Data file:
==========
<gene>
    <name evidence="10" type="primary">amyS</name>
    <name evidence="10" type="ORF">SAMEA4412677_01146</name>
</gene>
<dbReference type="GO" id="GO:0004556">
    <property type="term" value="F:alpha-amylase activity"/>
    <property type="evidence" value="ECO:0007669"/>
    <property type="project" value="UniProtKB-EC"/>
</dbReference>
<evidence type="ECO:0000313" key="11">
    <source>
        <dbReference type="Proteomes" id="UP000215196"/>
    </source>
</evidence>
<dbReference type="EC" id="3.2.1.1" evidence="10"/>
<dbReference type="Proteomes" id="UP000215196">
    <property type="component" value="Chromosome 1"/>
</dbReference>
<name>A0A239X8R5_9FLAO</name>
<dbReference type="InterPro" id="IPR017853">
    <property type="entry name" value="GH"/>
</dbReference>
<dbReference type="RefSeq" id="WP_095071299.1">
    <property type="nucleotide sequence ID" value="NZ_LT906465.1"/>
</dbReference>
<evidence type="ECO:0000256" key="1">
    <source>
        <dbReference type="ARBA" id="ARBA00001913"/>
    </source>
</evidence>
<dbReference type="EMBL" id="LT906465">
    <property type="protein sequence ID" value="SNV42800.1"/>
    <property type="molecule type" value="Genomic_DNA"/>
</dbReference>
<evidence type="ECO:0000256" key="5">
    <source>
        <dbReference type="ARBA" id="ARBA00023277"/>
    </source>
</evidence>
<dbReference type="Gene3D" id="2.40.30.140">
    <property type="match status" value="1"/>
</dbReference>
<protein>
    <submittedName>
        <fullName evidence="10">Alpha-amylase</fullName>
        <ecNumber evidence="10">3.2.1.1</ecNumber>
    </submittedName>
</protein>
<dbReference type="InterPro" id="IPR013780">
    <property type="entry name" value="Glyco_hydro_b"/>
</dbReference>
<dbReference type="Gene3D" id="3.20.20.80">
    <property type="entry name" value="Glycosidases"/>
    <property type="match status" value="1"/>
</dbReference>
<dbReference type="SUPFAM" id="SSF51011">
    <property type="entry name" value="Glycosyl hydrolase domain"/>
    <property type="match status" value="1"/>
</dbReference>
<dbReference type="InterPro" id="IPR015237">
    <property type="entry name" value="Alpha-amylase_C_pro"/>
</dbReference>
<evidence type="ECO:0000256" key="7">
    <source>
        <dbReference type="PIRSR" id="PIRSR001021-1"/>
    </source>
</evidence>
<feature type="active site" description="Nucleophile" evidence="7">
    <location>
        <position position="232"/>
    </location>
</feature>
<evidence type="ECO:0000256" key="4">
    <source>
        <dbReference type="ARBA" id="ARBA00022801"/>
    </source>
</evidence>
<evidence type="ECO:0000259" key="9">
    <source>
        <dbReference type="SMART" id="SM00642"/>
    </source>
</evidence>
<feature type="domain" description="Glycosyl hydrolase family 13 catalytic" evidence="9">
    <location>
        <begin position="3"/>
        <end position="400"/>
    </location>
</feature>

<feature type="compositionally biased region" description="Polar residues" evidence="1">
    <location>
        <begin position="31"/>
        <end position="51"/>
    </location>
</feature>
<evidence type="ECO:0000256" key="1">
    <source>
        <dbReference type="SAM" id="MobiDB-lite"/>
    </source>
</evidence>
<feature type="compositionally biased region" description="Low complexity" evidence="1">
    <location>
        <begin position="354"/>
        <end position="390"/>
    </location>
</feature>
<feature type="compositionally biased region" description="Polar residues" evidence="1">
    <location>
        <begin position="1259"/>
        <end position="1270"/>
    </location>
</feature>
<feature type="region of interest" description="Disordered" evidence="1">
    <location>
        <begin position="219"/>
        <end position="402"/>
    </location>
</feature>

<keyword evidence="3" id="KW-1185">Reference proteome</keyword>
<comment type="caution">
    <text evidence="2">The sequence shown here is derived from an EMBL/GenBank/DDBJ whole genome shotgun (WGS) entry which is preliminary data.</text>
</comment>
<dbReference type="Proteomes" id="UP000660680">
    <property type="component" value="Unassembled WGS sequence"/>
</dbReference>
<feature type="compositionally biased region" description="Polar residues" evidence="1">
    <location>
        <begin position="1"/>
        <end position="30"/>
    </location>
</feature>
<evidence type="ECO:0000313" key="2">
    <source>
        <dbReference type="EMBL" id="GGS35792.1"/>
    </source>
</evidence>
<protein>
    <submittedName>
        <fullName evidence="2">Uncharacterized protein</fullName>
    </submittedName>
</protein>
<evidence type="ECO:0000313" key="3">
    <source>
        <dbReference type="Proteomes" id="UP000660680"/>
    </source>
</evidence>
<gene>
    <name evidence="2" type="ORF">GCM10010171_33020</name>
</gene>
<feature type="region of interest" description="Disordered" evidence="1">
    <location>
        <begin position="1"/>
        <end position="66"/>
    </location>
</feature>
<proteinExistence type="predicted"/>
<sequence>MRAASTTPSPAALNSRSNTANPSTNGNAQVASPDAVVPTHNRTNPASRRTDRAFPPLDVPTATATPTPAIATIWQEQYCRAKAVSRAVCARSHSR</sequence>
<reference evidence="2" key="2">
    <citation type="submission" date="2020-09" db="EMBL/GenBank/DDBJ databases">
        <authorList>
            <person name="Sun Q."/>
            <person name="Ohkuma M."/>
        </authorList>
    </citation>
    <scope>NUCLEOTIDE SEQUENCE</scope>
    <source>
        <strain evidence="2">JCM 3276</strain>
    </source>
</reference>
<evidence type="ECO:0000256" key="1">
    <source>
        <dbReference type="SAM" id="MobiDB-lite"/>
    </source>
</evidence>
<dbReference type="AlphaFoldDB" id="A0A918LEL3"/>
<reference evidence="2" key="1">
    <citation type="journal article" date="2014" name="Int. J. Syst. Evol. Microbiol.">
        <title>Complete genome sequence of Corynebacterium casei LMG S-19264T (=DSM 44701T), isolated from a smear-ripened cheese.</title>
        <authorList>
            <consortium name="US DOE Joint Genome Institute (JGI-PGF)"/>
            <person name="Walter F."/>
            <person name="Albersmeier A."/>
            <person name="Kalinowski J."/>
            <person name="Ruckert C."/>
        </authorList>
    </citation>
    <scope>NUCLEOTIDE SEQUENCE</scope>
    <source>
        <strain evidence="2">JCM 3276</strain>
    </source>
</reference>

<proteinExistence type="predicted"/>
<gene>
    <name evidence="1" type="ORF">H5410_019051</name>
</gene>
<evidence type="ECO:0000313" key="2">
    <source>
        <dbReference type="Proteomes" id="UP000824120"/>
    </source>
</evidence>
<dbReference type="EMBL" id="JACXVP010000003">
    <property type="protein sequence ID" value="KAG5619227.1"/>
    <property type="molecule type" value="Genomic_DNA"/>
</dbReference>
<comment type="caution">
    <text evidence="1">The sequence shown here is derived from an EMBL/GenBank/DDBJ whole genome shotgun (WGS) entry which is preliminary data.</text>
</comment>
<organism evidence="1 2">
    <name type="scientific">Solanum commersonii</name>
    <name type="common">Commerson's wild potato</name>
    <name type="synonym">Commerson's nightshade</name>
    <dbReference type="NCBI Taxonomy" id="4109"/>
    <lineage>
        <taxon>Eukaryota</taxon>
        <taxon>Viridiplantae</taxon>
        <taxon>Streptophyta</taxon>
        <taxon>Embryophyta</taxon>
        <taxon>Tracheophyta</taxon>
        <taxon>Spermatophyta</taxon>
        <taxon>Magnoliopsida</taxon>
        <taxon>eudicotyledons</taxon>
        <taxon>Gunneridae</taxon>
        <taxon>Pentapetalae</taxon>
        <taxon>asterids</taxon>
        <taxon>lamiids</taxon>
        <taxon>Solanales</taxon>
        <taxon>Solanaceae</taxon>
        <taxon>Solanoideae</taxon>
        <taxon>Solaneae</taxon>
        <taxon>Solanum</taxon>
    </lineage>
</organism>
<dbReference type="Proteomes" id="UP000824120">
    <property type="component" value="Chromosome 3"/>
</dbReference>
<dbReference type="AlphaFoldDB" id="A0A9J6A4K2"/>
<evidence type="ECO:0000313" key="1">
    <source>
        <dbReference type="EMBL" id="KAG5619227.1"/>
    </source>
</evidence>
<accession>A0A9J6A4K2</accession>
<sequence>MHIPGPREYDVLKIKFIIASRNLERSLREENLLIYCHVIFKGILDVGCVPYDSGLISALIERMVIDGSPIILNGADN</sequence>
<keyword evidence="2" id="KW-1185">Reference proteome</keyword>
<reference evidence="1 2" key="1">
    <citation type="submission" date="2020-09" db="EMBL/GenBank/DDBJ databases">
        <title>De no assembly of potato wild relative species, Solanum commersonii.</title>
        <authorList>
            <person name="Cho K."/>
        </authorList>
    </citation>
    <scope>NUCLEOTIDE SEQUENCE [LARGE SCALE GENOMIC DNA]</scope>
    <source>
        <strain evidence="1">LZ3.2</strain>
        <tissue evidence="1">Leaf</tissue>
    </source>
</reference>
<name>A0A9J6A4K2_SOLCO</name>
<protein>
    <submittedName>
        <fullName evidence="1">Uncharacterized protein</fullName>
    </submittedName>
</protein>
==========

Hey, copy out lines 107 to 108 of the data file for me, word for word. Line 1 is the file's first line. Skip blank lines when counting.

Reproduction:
    <location>
        <begin position="1259"/>